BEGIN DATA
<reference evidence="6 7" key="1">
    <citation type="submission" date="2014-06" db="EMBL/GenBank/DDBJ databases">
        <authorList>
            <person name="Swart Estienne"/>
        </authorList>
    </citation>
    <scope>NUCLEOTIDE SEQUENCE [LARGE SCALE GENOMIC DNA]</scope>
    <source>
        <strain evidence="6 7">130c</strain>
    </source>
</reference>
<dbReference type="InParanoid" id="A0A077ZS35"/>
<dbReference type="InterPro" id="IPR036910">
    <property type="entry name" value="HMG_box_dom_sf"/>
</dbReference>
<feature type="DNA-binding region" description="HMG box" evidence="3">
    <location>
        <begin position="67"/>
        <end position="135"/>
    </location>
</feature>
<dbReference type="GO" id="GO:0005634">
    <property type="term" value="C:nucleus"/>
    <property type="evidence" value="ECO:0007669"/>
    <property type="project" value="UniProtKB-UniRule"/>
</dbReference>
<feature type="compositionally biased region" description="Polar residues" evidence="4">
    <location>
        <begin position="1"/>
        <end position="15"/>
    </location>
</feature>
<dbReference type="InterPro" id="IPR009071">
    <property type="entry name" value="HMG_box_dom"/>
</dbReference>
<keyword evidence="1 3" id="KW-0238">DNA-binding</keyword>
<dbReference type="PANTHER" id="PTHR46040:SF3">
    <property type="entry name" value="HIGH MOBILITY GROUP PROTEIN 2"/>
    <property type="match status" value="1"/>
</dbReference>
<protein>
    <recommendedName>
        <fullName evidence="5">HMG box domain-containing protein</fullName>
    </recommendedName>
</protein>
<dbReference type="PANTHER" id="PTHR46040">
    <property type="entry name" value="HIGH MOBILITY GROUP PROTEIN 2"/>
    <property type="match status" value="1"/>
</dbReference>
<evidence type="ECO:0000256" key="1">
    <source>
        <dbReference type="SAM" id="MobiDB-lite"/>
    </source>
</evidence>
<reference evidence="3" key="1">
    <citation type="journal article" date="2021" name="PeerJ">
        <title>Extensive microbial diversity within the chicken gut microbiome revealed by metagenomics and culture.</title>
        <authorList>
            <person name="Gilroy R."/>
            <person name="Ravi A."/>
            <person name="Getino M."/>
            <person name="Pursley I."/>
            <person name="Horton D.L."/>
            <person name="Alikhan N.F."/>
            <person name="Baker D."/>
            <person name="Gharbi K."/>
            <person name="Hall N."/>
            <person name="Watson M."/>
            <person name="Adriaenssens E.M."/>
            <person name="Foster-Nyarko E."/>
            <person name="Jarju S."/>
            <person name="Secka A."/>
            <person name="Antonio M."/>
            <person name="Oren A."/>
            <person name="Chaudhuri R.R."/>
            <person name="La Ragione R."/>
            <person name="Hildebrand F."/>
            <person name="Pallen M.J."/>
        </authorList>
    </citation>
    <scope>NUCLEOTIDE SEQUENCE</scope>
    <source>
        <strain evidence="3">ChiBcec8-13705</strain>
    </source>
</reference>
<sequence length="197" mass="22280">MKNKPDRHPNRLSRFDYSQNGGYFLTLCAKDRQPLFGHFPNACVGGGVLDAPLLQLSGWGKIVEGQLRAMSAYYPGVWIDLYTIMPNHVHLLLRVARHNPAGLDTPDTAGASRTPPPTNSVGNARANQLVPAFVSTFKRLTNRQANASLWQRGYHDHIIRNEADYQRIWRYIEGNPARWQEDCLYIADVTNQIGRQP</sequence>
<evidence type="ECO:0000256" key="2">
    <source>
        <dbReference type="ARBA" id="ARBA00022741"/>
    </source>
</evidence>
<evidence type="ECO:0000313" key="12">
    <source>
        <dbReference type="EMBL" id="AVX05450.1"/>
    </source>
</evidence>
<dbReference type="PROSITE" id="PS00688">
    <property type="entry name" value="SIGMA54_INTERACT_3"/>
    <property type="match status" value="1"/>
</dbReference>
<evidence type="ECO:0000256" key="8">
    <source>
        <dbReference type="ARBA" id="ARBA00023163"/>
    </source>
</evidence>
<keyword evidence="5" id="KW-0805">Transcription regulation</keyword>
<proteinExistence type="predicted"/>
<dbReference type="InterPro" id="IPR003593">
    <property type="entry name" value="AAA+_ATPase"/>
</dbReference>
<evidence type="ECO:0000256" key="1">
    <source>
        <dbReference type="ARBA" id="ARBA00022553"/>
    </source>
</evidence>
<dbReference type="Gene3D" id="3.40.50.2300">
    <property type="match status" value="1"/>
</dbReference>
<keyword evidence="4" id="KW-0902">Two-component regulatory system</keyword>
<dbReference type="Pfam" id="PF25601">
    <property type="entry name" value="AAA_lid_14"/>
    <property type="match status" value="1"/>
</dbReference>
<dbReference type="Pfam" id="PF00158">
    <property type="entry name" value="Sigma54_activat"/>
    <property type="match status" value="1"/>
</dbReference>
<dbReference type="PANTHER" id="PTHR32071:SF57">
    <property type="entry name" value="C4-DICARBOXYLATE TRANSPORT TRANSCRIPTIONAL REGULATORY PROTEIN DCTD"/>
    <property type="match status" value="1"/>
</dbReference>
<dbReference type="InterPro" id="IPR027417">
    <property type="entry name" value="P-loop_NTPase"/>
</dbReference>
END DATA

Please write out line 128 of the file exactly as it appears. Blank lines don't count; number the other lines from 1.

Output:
<dbReference type="PANTHER" id="PTHR32071:SF57">